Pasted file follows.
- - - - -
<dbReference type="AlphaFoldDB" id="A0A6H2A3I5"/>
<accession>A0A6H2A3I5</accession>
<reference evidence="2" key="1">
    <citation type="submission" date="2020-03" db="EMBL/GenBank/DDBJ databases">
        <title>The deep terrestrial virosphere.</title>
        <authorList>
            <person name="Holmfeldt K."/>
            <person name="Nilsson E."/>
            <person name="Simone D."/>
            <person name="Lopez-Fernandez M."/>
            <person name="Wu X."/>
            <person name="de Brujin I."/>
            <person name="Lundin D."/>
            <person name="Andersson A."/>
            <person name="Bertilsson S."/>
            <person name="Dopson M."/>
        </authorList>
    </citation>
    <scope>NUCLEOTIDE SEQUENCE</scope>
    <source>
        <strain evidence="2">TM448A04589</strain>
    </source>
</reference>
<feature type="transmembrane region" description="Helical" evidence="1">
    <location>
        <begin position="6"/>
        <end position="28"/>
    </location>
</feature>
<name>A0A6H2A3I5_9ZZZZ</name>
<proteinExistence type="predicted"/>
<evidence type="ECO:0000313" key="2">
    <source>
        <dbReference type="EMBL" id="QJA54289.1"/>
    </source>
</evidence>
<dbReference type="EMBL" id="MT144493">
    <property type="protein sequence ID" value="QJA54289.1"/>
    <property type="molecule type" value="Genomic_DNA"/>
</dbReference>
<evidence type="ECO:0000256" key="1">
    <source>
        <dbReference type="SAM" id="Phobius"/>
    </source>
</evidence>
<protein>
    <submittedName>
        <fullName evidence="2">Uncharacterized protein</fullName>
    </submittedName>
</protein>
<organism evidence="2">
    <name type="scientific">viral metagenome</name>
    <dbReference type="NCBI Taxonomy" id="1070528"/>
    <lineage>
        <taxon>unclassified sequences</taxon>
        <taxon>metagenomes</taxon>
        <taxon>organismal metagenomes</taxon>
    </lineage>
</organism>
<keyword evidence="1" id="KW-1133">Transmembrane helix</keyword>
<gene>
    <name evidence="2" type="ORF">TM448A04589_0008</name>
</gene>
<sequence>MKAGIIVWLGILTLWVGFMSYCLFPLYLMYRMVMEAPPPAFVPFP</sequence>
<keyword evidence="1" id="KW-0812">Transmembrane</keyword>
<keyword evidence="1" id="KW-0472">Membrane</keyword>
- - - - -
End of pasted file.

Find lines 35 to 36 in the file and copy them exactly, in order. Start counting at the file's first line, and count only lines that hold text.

    </source>
</evidence>